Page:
The Self Employed Guide to Income Tax and National Insurance
When you’re self employed it will be your responsibility to look after your financial affairs, and that includes paying your income tax and National Insurance contributions.
Our guide looks at how and what tax and National Insurance you will pay.
Self Assessment and Paying Income Tax
If you’re self employed then you will have to complete a Self Assessment tax return every year. Your tax return details all the income you have received in a tax year and all the expenses you are entitled to claim to reduce your tax liability.
You then pay income tax based on your earnings/profits. The tax rates for the 2011/12 tax year are:
• 0% on the first £7,475 that you earn (this is your Personal Allowance)
• 20% on the next £37,400 that you earn
• 40% on the next £112,600 that you earn
• 50% on anything over this
The amount of tax that you’ll pay will depend on your specific circumstances including what tax allowances you are eligible to claim.
If you were sent a tax return (or a letter telling you to send in a tax return if you file online) by the previous 31 October, then you must pay HMRC any balance of any tax you owe by 31 January.
You may also have to make a ‘payment on account’ by 31st January for the current tax year. This is a payment based on an estimate of the tax you will have to pay in the current tax year. You then make the second ‘payment on account’ by 31 July for any tax owed for the previous tax year.
Paying National Insurance Contributions
When you become self employed you are obliged to tell HMRC straight away – even if you are submitting a Self Assessment tax return already. When you do this you will also be registered to pay your National Insurance contributions.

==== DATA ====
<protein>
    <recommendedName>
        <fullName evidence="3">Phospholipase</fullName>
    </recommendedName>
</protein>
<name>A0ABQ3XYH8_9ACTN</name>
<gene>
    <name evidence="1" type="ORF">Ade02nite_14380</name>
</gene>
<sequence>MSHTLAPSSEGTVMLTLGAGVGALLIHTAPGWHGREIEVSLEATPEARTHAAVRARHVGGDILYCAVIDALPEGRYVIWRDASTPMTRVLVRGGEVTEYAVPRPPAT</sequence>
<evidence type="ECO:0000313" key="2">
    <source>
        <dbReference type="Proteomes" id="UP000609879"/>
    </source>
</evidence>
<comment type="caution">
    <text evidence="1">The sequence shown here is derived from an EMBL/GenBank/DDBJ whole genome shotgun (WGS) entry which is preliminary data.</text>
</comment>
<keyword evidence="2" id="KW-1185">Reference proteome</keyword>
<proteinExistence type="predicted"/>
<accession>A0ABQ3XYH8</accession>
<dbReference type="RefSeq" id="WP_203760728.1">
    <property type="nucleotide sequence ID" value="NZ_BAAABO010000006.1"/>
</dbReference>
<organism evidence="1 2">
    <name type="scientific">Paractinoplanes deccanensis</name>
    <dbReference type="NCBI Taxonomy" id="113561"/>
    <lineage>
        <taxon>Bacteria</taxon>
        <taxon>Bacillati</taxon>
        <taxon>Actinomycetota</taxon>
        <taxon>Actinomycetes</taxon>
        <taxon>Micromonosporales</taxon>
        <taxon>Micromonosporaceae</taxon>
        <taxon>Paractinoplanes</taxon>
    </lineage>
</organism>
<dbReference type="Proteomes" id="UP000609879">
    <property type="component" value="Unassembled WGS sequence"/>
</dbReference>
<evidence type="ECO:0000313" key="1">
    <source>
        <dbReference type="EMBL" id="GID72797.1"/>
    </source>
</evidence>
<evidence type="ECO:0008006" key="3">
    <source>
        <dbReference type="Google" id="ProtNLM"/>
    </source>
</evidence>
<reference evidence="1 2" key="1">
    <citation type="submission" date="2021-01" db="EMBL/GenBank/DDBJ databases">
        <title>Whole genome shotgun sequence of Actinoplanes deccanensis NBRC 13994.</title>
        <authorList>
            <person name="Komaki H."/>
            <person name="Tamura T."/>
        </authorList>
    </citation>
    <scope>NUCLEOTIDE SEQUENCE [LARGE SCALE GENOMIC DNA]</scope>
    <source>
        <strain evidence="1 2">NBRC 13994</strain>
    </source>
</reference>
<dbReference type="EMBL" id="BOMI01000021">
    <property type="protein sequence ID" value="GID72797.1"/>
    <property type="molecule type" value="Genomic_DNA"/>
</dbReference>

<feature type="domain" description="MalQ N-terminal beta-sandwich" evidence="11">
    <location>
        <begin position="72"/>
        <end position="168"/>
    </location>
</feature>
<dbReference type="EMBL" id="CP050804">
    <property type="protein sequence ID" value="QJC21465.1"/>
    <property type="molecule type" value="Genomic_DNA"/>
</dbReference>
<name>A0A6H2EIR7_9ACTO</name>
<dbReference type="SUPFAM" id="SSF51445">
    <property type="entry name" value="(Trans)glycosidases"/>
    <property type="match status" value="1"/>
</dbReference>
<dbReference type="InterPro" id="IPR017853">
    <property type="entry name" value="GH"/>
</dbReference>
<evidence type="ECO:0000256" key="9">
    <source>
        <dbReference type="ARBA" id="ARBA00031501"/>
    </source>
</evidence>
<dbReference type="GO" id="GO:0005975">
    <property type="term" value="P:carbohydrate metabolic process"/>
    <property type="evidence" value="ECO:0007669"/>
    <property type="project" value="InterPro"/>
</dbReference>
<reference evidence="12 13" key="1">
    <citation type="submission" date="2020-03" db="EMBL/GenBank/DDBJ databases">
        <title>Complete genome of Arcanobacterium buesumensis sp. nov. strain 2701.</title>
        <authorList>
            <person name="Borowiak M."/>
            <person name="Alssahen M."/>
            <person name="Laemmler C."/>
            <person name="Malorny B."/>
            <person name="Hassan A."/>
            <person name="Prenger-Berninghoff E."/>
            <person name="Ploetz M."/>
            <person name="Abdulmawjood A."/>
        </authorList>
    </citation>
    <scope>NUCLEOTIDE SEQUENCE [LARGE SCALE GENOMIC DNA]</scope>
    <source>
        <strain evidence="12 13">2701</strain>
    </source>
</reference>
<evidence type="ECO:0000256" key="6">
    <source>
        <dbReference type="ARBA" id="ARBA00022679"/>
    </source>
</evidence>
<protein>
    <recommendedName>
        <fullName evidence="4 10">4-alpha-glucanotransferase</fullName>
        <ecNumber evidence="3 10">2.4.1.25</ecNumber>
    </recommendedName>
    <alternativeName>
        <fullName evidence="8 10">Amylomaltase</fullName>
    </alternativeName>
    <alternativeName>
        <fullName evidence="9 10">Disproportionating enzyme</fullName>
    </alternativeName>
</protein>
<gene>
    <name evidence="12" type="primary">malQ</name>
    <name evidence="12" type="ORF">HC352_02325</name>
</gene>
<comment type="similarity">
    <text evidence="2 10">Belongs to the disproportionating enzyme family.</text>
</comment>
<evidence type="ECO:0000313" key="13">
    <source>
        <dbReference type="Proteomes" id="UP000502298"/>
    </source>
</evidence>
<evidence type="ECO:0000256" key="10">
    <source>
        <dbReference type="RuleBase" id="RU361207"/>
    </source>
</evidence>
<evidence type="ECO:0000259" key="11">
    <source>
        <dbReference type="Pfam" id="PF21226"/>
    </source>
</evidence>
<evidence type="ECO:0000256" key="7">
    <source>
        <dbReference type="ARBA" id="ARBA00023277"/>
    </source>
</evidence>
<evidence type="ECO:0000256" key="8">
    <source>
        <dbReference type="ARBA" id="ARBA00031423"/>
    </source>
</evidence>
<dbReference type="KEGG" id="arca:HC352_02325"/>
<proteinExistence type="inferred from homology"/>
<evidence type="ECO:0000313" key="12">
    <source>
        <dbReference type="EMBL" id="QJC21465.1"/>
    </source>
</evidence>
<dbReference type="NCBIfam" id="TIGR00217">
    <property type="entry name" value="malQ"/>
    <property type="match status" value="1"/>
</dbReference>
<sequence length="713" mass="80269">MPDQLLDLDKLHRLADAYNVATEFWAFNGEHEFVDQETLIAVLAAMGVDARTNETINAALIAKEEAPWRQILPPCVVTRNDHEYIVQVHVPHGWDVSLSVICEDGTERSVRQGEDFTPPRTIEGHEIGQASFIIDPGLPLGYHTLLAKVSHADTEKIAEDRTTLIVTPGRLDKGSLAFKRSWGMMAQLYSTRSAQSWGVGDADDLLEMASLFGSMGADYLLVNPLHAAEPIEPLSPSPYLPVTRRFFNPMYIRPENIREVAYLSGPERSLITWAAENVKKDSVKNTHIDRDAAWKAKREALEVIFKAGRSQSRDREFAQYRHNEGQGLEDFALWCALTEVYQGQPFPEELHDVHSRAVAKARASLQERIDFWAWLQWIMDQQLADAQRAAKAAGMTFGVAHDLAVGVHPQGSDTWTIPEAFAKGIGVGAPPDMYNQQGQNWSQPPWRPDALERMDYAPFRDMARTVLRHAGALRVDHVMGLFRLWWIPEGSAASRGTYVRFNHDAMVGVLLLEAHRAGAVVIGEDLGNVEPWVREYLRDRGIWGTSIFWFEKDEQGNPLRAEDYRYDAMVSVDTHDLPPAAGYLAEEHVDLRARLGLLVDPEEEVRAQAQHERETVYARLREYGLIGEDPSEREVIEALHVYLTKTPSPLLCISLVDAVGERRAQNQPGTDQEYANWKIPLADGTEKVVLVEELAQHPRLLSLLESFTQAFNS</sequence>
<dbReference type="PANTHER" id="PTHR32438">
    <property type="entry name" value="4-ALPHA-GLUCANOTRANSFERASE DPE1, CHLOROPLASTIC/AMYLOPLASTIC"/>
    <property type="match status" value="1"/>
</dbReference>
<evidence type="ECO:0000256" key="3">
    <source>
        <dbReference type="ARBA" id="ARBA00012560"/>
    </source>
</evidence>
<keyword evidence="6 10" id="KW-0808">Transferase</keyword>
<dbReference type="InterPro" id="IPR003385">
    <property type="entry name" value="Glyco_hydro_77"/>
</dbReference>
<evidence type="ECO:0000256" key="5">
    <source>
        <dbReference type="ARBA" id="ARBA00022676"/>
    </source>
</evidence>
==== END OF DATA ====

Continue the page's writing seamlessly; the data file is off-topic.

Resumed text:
If you’re self-employed you pay Class 2 and Class 4 National Insurance contributions at the following rates (2010/11 tax year):
• Class 2 National Insurance contributions are paid at a flat rate of £2.50 a week
• Class 4 National Insurance contributions – you pay 9 per cent on any profits between £7,225 and £42,475, and a further 2 per cent on profits over that amount
You pay your Class 2 National Insurance contributions by monthly or six monthly Direct Debit while once you have worked out your Class 4 National Insurance contributions on your tax return, you pay them alongside your Income Tax.
Do you have any advice that you’d give to newly self employed people regarding their tax and National Insurance affairs? If so, please share it with us in the comments below.
Jeff M - Tuesday, September 6th, 2011
The main advice I would give is not to forget the National Insurance contributions that you have to pay. It is easy to be disciplined and to save your tax, but if you’re not careful you will forget about the 9% NIC that you also have to pay on your profits
Being Self Employed - Tuesday, September 6th, 2011
Jeff – thanks for your advice. Yes, as well as the tax that is due on your profit it’s also bearing in mind the 9% NIC that you’ll also have to pay. Saving somewhere between 25 and 30% of your profits regularly should help ensure you have enough cash to pay both liabilities.
Anyone else have any advice for newly self employed people regarding their tax and National Insurance affairs?